Jon Dudas: With the financial downturn, patent applications have been slown down in the world. In the U.S., it is predicting a 5%--15% decrease. In Japan, a 30% drop in request examination, but still a small drop in application. The application in Korea, the drop is 20%. I think there is a growth in China, about 10% which is very good compared to other countries, but it is lower than the growth rate in China compared to the last few years. There is an increase in application particularly among Chinese citizens and enterprises. I strongly believe that innovation will help us overcome the financial crisis. If you look back for history, it has almost always been economic recovery after financial crisis. I don’t think a drop in patent application means a drop in innovation. This is an opportunity to make companies focus on the quality of innovation to increase the quantity of application and patent.

Both the Chinese and the U.S. government are focusing on how to innovate and how to focus resource to innovate, but not only increase quantity. IP strategy and quality of innovation is of the most importance, not only quantity.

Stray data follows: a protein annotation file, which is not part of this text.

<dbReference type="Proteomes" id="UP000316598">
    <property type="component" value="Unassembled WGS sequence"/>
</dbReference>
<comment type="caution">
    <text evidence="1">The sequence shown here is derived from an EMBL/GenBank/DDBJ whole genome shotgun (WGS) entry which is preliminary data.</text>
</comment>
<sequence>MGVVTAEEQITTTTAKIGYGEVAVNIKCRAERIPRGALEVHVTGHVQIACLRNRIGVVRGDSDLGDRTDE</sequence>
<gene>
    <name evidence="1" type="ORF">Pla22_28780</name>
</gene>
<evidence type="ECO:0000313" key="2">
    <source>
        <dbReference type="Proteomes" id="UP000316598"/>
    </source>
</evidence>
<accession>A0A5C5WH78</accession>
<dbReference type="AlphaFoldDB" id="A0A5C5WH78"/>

China IP: When some Chinese companies want to enter the U.S. market, they will face 337 Investigations or IP litigations. Do you think they need to do more preparation before they come to the U.S.? Do you have any advice for them?

Jon Dudas: That is not a problem of only Chinese companies, but a common question when companies want to enter into other countries’ market all over the world. They need to know the laws clearly in other countries. But some Chinese companies have not considered so much on this. Just like the U.S. companies, when they want to enter Chinese market, they have to know Chinese laws and IP. I still believe that, the Chinese companies need to understand the U.S. laws and IP system if they want to enter the U.S. market.